- Signaling that a different culture might be unprofessional at the workplace. A common experience is suggesting that Black hairstyles are unprofessional in the workplace.
- Questioning someone’s position in the company, especially if they are superior. This might be an unintentional expression of surprise and can be rude.
How to deal with Microaggression in the Workplace?
Responding to microaggressions at the workplace can be daunting. By not handling such acts, the victim often experiences guilt or disappointment in oneself. However, it is not easy to respond to microaggressions at the workplace.
There are three ways in which a survivor can respond to microaggressions.
- Initially, there can be a passive-aggressive reaction to the perpetrator.
- Secondly, the survivor might react proactively, by yelling emotionally.
- Lastly, the survivor may choose to react assertively by taking immediate action.
Not every perpetrator understands or apologizes for their actions. However, responding to microaggressions at the workplace depends on the victims. They can assess the situation and react accordingly.
What is Microaggression Training?
Microaggression might look like a slight issue, but the question here is – why should you have to ignore microaggressions? If people are granted equality of rights, then no one must be subject to microaggressions.
The simpler way to counter microaggressions is through microaggression training. Microaggression training in the workplace helps to create a safer work environment for diverse employees. It helps individuals become more informed and aware of their behavior and thought patterns. Moreover, it helps individuals unlearn toxic behavior.
Is Microaggression Training Necessary?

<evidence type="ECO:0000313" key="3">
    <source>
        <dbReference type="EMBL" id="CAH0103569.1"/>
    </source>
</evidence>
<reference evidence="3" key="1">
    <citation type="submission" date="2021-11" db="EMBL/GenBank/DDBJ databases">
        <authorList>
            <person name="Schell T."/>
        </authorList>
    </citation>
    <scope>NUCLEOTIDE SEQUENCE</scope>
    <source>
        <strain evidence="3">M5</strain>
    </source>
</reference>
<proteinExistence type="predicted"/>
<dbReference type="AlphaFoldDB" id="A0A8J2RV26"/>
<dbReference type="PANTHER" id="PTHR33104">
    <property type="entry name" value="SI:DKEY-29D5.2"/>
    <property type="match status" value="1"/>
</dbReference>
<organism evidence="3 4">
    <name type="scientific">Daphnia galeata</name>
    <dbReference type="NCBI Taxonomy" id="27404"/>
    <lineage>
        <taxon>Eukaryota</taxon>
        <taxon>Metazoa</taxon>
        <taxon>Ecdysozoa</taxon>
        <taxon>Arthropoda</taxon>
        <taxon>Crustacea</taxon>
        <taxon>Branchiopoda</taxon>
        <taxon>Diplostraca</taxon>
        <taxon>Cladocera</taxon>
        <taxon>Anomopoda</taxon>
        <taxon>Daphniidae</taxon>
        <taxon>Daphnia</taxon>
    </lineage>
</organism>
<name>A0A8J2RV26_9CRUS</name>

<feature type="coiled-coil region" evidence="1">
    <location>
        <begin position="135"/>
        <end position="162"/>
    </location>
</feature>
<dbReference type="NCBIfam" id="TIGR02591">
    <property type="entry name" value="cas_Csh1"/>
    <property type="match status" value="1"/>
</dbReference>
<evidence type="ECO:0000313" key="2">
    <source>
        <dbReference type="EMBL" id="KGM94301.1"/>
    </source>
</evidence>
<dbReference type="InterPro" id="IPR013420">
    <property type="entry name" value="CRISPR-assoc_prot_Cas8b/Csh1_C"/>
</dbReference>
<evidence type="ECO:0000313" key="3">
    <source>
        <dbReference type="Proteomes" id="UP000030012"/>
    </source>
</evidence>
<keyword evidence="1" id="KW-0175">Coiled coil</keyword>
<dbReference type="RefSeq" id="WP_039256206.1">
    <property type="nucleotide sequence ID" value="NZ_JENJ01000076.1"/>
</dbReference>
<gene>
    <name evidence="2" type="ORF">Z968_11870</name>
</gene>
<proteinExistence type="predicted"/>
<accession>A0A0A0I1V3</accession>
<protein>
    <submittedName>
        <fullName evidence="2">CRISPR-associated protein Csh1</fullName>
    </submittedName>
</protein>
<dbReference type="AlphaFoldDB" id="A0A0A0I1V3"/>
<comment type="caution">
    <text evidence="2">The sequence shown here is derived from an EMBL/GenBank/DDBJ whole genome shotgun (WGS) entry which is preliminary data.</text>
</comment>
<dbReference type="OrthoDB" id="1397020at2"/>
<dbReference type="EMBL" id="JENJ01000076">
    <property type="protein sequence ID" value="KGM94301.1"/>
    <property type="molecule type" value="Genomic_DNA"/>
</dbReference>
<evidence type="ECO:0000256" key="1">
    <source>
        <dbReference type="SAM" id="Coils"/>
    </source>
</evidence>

Not addressing microaggression is ethically wrong for the company and leaves a deep impact on the workforce. In this case, the training helps everyone introspect their past behavior and rectify them. It is indispensable and should not be a one-off event at the company.
Expert counselors and psychologists handle microaggression training. The program trains employees to be more empathetic and sensitive to cultural differences. Moreover, it also educates people on bystander intervention. Bystander intervention calls on the collective responsibility of employees. It reduces incidents of microaggressions through detailed training.
Microaggression can damage the company’s reputation. It can also deplete the firm’s human resources as most survivors want to quit the job after experiencing microaggressions. The only recourse for organizations is long-term microaggression training.
Objectives of Microaggression Training
Microaggression training seeks to do the following in the workplace:
- Define microaggression and types of microaggression in the workplace.
- Understand terms like implicit and explicit bias, stereotypes, microaggression, privilege, and inclusion.
- Understand patterns of microaggression in the work environment.
- Educate employees on microaggressions and their consequences.
- Participants learn to identify verbal and nonverbal microaggression in the workplace through suitable examples and anecdotes.
- Encourage participants to introspect their past and present behavior and identify microaggression.
- Prepares participants to respond to acts of microaggression.
- Increased sensitivity towards culture, race, ethnicity, traditions, and identity of the marginalized.
- Encourages bystander intervention in the workplace to minimize microaggression.
- Acceptance of privilege among the non-marginalized.
As a species that thrives in diversity, one cannot dismiss microaggression. By including a course on microaggression training, a company dismantles decades-old biases. It promotes inclusivity in a company and counters any hostile work environment. Microaggression training also leads to higher employee satisfaction which leads to better productivity. Microaggression training spreads awareness of implicit bias. It creates an inclusive work environment for everyone and the only way a workplace can be equal.